17. Preparation of Aboriginal foods Being Aboriginal Socialising with Aboriginal children Aboriginal group acceptance Language Family modelling Aboriginal friends Shame Pride Consumption of Aboriginal foods Likeness

26. Racism One in three self-reported verbal abuse (interpersonal racism) Intra racial racism (one isolated case) Systemic racism Perpetrators mostly non-Aboriginal peers at school Youngest experience at 8 yrs of age Most reports from 10 year olds Most had a passive reaction to racism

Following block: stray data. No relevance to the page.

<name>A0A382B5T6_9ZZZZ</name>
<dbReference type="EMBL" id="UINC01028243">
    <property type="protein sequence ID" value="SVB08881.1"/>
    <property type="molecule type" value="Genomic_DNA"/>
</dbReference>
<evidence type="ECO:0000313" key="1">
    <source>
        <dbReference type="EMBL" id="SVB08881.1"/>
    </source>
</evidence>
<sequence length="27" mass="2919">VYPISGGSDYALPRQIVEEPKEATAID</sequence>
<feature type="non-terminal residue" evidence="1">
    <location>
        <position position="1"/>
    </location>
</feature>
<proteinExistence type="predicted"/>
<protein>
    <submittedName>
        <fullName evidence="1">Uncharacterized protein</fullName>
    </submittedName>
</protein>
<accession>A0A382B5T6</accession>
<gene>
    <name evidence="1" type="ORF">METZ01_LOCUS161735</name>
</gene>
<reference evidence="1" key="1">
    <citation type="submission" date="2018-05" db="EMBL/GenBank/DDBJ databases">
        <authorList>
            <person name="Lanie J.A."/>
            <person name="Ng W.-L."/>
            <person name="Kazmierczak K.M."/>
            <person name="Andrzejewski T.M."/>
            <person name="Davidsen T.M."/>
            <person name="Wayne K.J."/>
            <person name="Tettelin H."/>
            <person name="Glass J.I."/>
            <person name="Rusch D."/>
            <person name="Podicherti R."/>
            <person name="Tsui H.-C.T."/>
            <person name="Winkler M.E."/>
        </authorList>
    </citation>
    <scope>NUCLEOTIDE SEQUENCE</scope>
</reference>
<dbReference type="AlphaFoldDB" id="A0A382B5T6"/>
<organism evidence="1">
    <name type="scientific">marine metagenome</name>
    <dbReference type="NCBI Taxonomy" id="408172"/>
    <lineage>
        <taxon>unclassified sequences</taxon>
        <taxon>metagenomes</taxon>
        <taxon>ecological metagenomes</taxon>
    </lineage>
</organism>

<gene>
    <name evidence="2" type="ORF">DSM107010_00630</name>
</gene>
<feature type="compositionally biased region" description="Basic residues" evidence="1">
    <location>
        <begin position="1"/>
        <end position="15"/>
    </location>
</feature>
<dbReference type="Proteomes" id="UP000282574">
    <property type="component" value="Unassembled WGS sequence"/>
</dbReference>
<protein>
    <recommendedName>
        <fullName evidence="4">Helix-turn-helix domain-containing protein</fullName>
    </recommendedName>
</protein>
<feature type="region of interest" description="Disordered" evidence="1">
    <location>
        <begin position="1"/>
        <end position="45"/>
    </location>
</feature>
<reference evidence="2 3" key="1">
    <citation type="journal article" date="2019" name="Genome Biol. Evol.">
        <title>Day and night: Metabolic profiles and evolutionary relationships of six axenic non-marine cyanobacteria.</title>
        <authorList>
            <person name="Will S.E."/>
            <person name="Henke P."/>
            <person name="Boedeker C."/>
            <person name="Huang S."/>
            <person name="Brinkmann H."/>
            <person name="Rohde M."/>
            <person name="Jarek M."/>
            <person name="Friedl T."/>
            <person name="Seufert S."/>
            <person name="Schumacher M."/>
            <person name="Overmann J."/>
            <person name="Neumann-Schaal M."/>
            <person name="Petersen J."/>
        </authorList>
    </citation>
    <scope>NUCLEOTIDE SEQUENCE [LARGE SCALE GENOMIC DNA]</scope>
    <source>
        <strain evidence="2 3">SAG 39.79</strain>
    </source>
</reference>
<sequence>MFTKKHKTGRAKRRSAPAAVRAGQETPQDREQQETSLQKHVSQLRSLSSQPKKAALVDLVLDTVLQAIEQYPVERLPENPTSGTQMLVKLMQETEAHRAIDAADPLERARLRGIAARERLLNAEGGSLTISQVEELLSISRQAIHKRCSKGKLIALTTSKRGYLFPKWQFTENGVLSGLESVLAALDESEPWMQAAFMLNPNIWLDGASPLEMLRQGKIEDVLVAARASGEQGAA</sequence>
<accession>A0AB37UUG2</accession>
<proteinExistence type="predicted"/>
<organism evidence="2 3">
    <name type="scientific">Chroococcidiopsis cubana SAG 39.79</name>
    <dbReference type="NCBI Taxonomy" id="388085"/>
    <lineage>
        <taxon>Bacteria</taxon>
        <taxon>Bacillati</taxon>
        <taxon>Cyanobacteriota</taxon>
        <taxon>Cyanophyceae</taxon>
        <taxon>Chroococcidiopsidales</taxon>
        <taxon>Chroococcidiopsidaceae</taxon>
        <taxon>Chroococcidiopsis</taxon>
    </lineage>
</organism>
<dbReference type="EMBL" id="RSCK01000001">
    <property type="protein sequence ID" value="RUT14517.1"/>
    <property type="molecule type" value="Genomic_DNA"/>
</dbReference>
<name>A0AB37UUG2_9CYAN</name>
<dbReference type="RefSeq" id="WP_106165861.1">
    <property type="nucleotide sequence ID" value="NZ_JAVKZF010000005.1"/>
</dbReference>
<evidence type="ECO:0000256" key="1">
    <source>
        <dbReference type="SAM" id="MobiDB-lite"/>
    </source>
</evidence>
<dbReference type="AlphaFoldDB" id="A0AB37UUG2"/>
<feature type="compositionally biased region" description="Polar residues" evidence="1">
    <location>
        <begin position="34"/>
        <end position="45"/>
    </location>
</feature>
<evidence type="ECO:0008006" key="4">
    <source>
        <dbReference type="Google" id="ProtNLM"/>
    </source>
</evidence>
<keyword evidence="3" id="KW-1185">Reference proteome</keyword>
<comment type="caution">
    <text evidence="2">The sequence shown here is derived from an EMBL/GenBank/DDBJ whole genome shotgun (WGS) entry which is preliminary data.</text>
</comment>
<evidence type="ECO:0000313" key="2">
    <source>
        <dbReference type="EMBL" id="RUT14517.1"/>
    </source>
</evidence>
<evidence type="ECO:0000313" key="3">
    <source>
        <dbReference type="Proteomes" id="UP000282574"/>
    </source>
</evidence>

27. Interpersonal racism Name calling, swearing and teasing Reference to skin colour…you’re a black dog. Negative stereotypes …sometimes they [wedjula kids] talk about you…[they say]...like they [Aboriginal kids] don’t brush their hair or anything and they don’t take a shower or whatever.

28. For the Child: Sense of belonging/connectedness Country Family and extended kin Culture Focal sense of self Identity Self-respect Self-esteem Positive feelings (pride, connectedness, happiness) For the Aboriginal community: Social order Respect for relationships Appropriate ways to behave and communicate Discipline for laws Holistic wellbeing Connectedness to everything and everyone. Spiritual, physical, social, emotional, cultural richness What does all this mean?